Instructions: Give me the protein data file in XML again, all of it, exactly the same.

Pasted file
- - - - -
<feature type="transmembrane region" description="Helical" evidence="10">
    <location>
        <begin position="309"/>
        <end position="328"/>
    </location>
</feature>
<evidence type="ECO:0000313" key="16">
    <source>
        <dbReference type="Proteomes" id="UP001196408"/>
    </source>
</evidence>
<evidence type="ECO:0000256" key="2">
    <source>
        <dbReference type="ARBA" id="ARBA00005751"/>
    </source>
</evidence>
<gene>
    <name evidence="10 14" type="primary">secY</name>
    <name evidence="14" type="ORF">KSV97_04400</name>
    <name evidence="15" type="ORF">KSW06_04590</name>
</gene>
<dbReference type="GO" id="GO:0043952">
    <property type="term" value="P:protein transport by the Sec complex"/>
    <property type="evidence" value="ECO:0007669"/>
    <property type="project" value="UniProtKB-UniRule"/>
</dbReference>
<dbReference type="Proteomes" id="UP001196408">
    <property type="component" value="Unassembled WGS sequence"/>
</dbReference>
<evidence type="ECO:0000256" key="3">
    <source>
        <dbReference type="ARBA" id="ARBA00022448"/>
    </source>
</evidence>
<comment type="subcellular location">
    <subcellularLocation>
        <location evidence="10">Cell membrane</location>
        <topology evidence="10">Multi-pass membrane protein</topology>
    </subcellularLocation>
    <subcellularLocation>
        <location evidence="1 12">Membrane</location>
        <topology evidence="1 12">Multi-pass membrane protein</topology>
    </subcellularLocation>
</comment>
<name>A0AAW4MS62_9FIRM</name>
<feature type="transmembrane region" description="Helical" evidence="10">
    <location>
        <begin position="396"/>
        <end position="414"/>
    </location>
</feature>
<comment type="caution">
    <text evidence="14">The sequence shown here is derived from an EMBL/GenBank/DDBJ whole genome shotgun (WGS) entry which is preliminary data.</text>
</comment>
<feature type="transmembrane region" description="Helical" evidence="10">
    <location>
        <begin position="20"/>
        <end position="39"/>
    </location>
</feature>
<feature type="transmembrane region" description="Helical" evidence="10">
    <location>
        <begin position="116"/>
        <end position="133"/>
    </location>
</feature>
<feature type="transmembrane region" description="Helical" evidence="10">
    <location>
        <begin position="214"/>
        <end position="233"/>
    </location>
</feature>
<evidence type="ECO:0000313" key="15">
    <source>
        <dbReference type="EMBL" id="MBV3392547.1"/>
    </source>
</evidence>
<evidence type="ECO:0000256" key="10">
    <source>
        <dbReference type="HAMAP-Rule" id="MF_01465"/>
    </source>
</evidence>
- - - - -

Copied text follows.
<feature type="transmembrane region" description="Helical" evidence="10">
    <location>
        <begin position="309"/>
        <end position="328"/>
    </location>
</feature>
<evidence type="ECO:0000313" key="16">
    <source>
        <dbReference type="Proteomes" id="UP001196408"/>
    </source>
</evidence>
<evidence type="ECO:0000256" key="2">
    <source>
        <dbReference type="ARBA" id="ARBA00005751"/>
    </source>
</evidence>
<gene>
    <name evidence="10 14" type="primary">secY</name>
    <name evidence="14" type="ORF">KSV97_04400</name>
    <name evidence="15" type="ORF">KSW06_04590</name>
</gene>
<dbReference type="GO" id="GO:0043952">
    <property type="term" value="P:protein transport by the Sec complex"/>
    <property type="evidence" value="ECO:0007669"/>
    <property type="project" value="UniProtKB-UniRule"/>
</dbReference>
<dbReference type="Proteomes" id="UP001196408">
    <property type="component" value="Unassembled WGS sequence"/>
</dbReference>
<evidence type="ECO:0000256" key="3">
    <source>
        <dbReference type="ARBA" id="ARBA00022448"/>
    </source>
</evidence>
<comment type="subcellular location">
    <subcellularLocation>
        <location evidence="10">Cell membrane</location>
        <topology evidence="10">Multi-pass membrane protein</topology>
    </subcellularLocation>
    <subcellularLocation>
        <location evidence="1 12">Membrane</location>
        <topology evidence="1 12">Multi-pass membrane protein</topology>
    </subcellularLocation>
</comment>
<name>A0AAW4MS62_9FIRM</name>
<feature type="transmembrane region" description="Helical" evidence="10">
    <location>
        <begin position="396"/>
        <end position="414"/>
    </location>
</feature>
<comment type="caution">
    <text evidence="14">The sequence shown here is derived from an EMBL/GenBank/DDBJ whole genome shotgun (WGS) entry which is preliminary data.</text>
</comment>
<feature type="transmembrane region" description="Helical" evidence="10">
    <location>
        <begin position="20"/>
        <end position="39"/>
    </location>
</feature>
<feature type="transmembrane region" description="Helical" evidence="10">
    <location>
        <begin position="116"/>
        <end position="133"/>
    </location>
</feature>
<feature type="transmembrane region" description="Helical" evidence="10">
    <location>
        <begin position="214"/>
        <end position="233"/>
    </location>
</feature>
<evidence type="ECO:0000313" key="15">
    <source>
        <dbReference type="EMBL" id="MBV3392547.1"/>
    </source>
</evidence>
<evidence type="ECO:0000256" key="10">
    <source>
        <dbReference type="HAMAP-Rule" id="MF_01465"/>
    </source>
</evidence>